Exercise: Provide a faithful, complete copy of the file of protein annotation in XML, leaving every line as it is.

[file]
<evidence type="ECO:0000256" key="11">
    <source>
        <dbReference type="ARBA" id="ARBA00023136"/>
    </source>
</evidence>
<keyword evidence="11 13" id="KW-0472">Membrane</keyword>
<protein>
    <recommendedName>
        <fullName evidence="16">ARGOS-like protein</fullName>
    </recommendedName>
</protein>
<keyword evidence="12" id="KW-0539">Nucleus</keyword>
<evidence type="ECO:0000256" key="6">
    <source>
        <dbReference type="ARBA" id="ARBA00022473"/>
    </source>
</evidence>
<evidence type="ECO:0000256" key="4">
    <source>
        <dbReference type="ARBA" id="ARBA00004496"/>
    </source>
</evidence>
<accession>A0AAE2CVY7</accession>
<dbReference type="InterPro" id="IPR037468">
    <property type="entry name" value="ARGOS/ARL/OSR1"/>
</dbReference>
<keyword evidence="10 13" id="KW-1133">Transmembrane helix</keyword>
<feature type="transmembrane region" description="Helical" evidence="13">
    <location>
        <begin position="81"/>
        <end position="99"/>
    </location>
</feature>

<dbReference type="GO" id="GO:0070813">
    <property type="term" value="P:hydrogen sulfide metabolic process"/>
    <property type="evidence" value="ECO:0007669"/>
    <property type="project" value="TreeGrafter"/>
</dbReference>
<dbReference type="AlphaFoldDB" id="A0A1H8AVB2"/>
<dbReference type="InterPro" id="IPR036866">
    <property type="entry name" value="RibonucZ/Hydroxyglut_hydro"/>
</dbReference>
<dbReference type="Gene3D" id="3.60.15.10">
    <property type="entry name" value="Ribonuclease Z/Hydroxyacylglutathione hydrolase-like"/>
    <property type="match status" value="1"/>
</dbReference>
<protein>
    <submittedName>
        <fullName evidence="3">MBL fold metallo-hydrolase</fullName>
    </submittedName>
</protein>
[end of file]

<evidence type="ECO:0000256" key="11">
    <source>
        <dbReference type="ARBA" id="ARBA00023136"/>
    </source>
</evidence>
<keyword evidence="11 13" id="KW-0472">Membrane</keyword>
<protein>
    <recommendedName>
        <fullName evidence="16">ARGOS-like protein</fullName>
    </recommendedName>
</protein>
<keyword evidence="12" id="KW-0539">Nucleus</keyword>
<evidence type="ECO:0000256" key="6">
    <source>
        <dbReference type="ARBA" id="ARBA00022473"/>
    </source>
</evidence>
<evidence type="ECO:0000256" key="4">
    <source>
        <dbReference type="ARBA" id="ARBA00004496"/>
    </source>
</evidence>
<accession>A0AAE2CVY7</accession>
<dbReference type="InterPro" id="IPR037468">
    <property type="entry name" value="ARGOS/ARL/OSR1"/>
</dbReference>
<keyword evidence="10 13" id="KW-1133">Transmembrane helix</keyword>
<feature type="transmembrane region" description="Helical" evidence="13">
    <location>
        <begin position="81"/>
        <end position="99"/>
    </location>
</feature>

<dbReference type="GO" id="GO:0070813">
    <property type="term" value="P:hydrogen sulfide metabolic process"/>
    <property type="evidence" value="ECO:0007669"/>
    <property type="project" value="TreeGrafter"/>
</dbReference>
<dbReference type="AlphaFoldDB" id="A0A1H8AVB2"/>
<dbReference type="InterPro" id="IPR036866">
    <property type="entry name" value="RibonucZ/Hydroxyglut_hydro"/>
</dbReference>
<dbReference type="Gene3D" id="3.60.15.10">
    <property type="entry name" value="Ribonuclease Z/Hydroxyacylglutathione hydrolase-like"/>
    <property type="match status" value="1"/>
</dbReference>
<protein>
    <submittedName>
        <fullName evidence="3">MBL fold metallo-hydrolase</fullName>
    </submittedName>
</protein>